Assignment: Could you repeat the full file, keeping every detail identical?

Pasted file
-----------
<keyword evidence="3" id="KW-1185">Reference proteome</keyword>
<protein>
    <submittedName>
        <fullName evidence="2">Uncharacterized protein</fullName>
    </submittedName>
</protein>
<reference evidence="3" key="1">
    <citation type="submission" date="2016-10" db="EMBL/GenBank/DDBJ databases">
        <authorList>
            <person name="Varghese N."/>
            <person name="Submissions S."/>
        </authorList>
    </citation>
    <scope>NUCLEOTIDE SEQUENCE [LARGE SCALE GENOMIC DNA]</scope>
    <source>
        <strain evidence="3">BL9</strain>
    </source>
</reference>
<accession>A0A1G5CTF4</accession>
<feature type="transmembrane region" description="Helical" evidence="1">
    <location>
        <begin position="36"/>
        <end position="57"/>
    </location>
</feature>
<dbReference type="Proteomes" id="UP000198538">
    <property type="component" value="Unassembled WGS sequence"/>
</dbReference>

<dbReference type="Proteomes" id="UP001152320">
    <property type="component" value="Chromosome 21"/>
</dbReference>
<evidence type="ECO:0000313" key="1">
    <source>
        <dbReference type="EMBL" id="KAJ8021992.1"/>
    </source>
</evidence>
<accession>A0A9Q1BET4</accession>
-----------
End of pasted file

<keyword evidence="3" id="KW-1185">Reference proteome</keyword>
<protein>
    <submittedName>
        <fullName evidence="2">Uncharacterized protein</fullName>
    </submittedName>
</protein>
<reference evidence="3" key="1">
    <citation type="submission" date="2016-10" db="EMBL/GenBank/DDBJ databases">
        <authorList>
            <person name="Varghese N."/>
            <person name="Submissions S."/>
        </authorList>
    </citation>
    <scope>NUCLEOTIDE SEQUENCE [LARGE SCALE GENOMIC DNA]</scope>
    <source>
        <strain evidence="3">BL9</strain>
    </source>
</reference>
<accession>A0A1G5CTF4</accession>
<feature type="transmembrane region" description="Helical" evidence="1">
    <location>
        <begin position="36"/>
        <end position="57"/>
    </location>
</feature>
<dbReference type="Proteomes" id="UP000198538">
    <property type="component" value="Unassembled WGS sequence"/>
</dbReference>

<dbReference type="Proteomes" id="UP001152320">
    <property type="component" value="Chromosome 21"/>
</dbReference>
<evidence type="ECO:0000313" key="1">
    <source>
        <dbReference type="EMBL" id="KAJ8021992.1"/>
    </source>
</evidence>
<accession>A0A9Q1BET4</accession>